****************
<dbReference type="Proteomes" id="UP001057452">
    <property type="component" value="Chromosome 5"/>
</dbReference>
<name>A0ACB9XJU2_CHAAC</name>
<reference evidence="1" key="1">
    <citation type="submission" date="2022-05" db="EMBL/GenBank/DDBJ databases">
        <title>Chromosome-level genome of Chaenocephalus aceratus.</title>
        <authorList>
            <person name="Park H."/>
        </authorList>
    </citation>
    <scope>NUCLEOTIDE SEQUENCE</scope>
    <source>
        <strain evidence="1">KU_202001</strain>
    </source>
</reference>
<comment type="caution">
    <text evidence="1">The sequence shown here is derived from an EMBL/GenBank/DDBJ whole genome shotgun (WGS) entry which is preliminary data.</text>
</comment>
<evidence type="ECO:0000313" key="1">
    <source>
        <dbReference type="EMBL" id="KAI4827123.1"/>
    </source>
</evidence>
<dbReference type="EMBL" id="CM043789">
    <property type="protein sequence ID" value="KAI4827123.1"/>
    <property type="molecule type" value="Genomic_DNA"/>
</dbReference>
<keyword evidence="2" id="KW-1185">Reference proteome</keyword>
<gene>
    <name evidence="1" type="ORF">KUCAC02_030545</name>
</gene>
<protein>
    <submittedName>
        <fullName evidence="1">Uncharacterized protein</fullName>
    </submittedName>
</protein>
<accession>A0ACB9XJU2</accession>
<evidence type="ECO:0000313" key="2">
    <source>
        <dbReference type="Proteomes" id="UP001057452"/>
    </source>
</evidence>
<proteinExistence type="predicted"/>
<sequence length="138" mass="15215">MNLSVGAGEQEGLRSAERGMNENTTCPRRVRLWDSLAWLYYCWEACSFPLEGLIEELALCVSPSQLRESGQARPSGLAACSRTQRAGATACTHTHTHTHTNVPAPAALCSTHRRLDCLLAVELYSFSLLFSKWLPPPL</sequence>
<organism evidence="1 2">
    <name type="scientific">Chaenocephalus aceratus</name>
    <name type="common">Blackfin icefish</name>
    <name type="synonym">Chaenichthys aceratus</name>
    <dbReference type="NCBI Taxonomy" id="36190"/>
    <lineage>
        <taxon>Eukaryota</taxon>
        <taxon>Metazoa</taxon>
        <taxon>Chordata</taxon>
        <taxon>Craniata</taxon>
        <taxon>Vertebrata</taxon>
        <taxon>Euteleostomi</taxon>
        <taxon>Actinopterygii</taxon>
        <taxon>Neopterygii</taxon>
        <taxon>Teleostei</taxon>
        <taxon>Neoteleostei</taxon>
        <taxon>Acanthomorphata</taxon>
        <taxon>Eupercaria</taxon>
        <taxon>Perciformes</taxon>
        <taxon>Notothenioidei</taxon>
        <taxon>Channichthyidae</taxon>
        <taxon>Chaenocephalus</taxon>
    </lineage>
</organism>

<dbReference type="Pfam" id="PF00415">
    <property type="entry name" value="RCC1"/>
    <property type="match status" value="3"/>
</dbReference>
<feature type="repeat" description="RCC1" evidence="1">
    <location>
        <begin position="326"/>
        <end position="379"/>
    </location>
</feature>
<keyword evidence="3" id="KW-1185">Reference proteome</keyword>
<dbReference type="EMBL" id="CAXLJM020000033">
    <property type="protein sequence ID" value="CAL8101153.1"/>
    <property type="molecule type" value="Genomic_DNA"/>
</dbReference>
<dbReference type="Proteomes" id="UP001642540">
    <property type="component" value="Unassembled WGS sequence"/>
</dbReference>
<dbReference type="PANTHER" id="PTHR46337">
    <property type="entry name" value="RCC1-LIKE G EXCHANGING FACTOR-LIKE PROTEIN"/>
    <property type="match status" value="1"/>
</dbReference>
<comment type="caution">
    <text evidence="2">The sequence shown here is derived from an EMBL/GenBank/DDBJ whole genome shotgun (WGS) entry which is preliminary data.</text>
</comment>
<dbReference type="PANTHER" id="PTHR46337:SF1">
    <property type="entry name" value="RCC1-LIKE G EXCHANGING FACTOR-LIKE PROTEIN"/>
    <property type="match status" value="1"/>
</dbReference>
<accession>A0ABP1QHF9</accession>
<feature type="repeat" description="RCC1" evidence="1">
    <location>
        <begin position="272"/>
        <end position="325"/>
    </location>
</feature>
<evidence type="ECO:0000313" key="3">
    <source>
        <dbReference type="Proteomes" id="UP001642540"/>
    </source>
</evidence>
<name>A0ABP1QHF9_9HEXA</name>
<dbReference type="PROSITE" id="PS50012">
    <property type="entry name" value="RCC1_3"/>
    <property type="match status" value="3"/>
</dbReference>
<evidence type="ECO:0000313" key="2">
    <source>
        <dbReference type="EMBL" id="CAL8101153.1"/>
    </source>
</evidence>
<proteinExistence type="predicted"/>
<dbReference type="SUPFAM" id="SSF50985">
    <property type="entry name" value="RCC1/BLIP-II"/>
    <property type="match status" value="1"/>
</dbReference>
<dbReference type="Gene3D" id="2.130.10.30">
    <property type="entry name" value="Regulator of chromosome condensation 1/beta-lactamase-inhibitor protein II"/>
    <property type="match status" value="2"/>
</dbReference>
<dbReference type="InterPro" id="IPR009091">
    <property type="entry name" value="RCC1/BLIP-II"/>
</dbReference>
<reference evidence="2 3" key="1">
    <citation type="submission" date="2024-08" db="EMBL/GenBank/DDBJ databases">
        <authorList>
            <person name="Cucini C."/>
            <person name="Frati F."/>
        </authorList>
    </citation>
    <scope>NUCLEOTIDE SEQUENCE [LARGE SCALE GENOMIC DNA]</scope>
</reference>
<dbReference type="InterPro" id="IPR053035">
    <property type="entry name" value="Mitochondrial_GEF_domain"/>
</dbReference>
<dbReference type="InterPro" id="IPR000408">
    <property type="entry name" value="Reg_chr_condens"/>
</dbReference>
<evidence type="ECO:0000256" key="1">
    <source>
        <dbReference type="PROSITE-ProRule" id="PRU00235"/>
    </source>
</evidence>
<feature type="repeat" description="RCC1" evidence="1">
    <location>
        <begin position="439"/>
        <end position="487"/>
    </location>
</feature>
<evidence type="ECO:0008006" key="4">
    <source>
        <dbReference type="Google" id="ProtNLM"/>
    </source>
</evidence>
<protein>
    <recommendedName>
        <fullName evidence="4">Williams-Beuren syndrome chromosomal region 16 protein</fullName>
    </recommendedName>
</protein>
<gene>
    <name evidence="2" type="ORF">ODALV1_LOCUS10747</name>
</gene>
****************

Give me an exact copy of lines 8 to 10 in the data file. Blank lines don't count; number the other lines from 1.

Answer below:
        <authorList>
            <person name="Park H."/>
        </authorList>